Maternal Nutrition on Neonatal Health

A special issue of Healthcare (ISSN 2227-9032). This special issue belongs to the section "Perinatal and Neonatal Medicine".

Deadline for manuscript submissions: closed (10 November 2021) | Viewed by 13145

Special Issue Editor


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Guest Editor
1. Department of Neonatal Immunology and Microbiology, Medolac Laboratories A Public Benefit Corporation, Boulder City, NV 89005, USA
2. Department of Food Science, University of Massachusetts Amherst, Amherst, MA 01003, USA
Interests: premature infant; neonate; COVID-19; SARS-CoV-2; antibodies; pathogens; adaptive immune cells; infectious diseases; breastfeeding; immunization
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Special Issue Information

Dear Colleagues,

Nutrition influences maternal health and immune and nutritive components in milk from lactating women. These human milk components will impact infant outcomes include antibodies, cytokines, growth factors, lactoferrin and oligosaccharides. They are critical for the prevention of neonatal infectious diseases, growth development and tolerance (reduction of allergy), especially for their immature gut. However, there is a lack of knowledge on how maternal nutrition influences the breastmilk components and improves infant outcomes.

This Special Issue of Healthcare will focus on the impact of maternal nutrition on neonatal growth development and prevention of infection and allergy. This Special Issue will include original research and reviews, short reports, opinions from researchers and epidemiological and animal studies.

Dr. Veronique Demers-Mathieu
Guest Editor

Manuscript Submission Information

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Please visit the Instructions for Authors page before submitting a manuscript. The Article Processing Charge (APC) for publication in this open access journal is 2700 CHF (Swiss Francs). Submitted papers should be well formatted and use good English. Authors may use MDPI's English editing service prior to publication or during author revisions.

Keywords

  • Infection
  • gut
  • passive immunity
  • immunization
  • breastfeeding
  • mucosal response
  • nutrition
  • antibodies
  • immunotolerance
  • growth factors, cytokine, maternal health.

Published Papers (5 papers)

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Research

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15 pages, 665 KiB  
Article
Association of Maternal Observation and Motivation (MOM) Program with m-Health Support on Maternal and Newborn Health
by Premalatha Paulsamy, Vigneshwaran Easwaran, Rizwan Ashraf, Shadia Hamoud Alshahrani, Krishnaraju Venkatesan, Absar Ahmed Qureshi, Mervat Moustafa Arrab, Kousalya Prabahar, Kalaiselvi Periannan, Rajalakshimi Vasudevan, Geetha Kandasamy, Kumarappan Chidambaram, Ester Mary Pappiya, Kumar Venkatesan and Vani Manoharan
Healthcare 2021, 9(12), 1629; https://doi.org/10.3390/healthcare9121629 - 25 Nov 2021
Cited by 4 | Viewed by 2286
Abstract
Maternal and child nutrition has been a critical component of health, sustainable development, and progress in low- and middle-income countries (LMIC). While a decrement in maternal mortality is an important indicator, simply surviving pregnancy and childbirth does not imply better maternal health. One [...] Read more.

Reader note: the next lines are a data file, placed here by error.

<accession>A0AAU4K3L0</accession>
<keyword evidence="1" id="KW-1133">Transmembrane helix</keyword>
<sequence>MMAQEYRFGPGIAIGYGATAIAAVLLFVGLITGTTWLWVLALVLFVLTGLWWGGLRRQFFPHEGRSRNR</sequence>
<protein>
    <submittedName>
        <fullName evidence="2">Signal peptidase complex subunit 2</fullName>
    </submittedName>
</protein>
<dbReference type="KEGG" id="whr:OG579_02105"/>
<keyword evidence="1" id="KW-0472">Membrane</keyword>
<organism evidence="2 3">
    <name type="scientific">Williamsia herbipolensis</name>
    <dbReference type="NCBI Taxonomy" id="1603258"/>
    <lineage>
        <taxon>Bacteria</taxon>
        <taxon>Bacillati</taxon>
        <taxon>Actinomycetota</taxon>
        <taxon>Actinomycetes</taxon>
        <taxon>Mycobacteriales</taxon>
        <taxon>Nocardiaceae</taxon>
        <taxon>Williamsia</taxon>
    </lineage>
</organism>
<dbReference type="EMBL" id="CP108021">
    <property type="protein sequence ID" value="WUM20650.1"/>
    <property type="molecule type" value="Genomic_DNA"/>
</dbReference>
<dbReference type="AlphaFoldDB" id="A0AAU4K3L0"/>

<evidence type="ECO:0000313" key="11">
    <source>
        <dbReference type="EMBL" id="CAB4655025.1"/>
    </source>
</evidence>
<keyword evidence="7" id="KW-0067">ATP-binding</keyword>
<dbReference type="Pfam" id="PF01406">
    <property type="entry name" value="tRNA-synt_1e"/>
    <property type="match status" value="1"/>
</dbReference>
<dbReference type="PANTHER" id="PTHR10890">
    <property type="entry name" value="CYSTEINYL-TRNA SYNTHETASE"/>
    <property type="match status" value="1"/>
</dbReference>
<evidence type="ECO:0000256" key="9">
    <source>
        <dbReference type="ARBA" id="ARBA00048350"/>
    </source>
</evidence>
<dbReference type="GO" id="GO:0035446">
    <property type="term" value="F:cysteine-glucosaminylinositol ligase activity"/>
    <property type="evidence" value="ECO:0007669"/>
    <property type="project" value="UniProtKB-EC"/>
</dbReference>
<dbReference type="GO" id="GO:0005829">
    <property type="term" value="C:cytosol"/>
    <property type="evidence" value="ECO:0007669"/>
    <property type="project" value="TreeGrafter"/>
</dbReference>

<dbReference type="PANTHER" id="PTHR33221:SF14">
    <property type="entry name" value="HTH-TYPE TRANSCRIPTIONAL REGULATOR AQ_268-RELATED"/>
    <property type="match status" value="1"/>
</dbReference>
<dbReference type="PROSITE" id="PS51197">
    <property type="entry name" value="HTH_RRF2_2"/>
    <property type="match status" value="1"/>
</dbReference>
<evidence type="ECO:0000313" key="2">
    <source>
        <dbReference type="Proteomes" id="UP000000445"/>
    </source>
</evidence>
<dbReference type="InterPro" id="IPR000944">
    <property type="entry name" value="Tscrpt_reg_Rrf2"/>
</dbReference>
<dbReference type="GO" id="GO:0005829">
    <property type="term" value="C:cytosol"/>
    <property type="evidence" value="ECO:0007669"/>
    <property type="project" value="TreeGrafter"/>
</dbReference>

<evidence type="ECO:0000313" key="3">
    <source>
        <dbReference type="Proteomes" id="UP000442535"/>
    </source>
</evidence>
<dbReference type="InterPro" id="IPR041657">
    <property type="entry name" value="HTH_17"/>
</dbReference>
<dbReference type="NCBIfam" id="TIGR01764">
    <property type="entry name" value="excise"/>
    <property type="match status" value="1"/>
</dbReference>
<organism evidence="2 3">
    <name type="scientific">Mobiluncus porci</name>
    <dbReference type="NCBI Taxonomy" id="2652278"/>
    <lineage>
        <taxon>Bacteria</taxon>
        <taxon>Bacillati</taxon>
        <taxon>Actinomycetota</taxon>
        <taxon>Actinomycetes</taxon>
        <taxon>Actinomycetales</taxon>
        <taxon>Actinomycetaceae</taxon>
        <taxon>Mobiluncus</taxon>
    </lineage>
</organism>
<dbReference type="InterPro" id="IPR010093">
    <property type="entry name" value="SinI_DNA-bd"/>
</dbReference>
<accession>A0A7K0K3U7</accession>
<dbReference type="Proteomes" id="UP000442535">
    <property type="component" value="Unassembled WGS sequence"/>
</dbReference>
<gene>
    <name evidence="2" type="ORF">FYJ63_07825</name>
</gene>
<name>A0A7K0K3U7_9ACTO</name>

Maternal and child nutrition has been a critical component of health, sustainable development, and progress in low- and middle-income countries (LMIC). While a decrement in maternal mortality is an important indicator, simply surviving pregnancy and childbirth does not imply better maternal health. One of the fundamental obligations of nations under international human rights law is to enable women to endure pregnancy and delivery as an aspect of their enjoyment of reproductive and sexual health and rights and to live a dignified life. The aim of this study was to discover the correlation between the Maternal Observation and Motivation (MOM) program and m-Health support for maternal and newborn health. A comparative study was done among 196 pregnant mothers (study group—94; control group—102 mothers) with not less than 20 weeks of gestation. Maternal outcomes such as Hb and weight gain and newborn results such as birth weight and crown–heel length were obtained at baseline and at 28 and 36 weeks of gestation. Other secondary data collected were abortion, stillbirth, low birth weight, major congenital malformations, twin or triplet pregnancies, physical activity, and maternal well-being. The MOM intervention included initial face-to-face education, three in-person visits, and eight virtual health coaching sessions via WhatsApp. The baseline data on Hb of the mothers show that 31 (32.98%) vs. 27 (28.72%) mothers in the study and control group, respectively, had anemia, which improved to 27.66% and 14.98% among study group mothers at 28 and 36 weeks of gestation (p < 0.001). The weight gain (p < 0.001), level of physical activity (p < 0.001), and maternal well-being (p < 0.01) also had significant differences after the intervention. Even after controlling for potentially confounding variables, the maternal food practices regression model revealed that birth weight was directly correlated with the consumption of milk (p < 0.001), fruits (p < 0.01), and green vegetables (p < 0.05). As per the physical activity and maternal well-being regression model, the birth weight and crown–heel length were strongly related with the physical activity and maternal well-being of mothers at 36 weeks of gestation (p < 0.05). Combining the MOM intervention with standard antenatal care is a safe and effective way to improve maternal welfare while upholding pregnant mothers’ human rights. Full article